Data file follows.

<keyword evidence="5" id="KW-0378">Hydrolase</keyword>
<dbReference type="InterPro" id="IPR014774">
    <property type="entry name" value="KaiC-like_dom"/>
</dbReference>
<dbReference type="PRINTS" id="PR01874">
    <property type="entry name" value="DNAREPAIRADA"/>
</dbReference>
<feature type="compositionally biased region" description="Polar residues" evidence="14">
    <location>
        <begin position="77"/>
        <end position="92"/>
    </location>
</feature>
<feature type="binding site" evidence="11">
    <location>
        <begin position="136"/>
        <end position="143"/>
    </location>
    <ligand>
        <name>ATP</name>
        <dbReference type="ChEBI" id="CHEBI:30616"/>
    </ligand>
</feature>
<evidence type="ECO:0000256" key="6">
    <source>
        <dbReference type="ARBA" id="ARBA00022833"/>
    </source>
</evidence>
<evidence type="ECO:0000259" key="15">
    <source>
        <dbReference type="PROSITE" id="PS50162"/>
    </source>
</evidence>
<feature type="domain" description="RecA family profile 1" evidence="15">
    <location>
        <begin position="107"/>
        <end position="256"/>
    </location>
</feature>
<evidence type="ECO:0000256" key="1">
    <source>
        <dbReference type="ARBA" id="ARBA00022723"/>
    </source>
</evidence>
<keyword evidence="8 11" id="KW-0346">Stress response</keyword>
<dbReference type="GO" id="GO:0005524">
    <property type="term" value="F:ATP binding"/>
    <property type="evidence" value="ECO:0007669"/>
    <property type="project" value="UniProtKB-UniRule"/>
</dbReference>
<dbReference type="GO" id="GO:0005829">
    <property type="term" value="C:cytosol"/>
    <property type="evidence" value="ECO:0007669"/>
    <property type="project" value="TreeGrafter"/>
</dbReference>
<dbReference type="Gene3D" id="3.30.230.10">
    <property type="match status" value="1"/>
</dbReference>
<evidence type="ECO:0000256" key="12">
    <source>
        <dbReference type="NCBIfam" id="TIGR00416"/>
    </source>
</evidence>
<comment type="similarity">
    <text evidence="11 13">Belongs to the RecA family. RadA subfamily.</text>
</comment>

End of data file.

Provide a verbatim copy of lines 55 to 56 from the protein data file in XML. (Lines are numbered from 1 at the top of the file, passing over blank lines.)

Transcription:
</dbReference>
<dbReference type="Gene3D" id="3.30.230.10">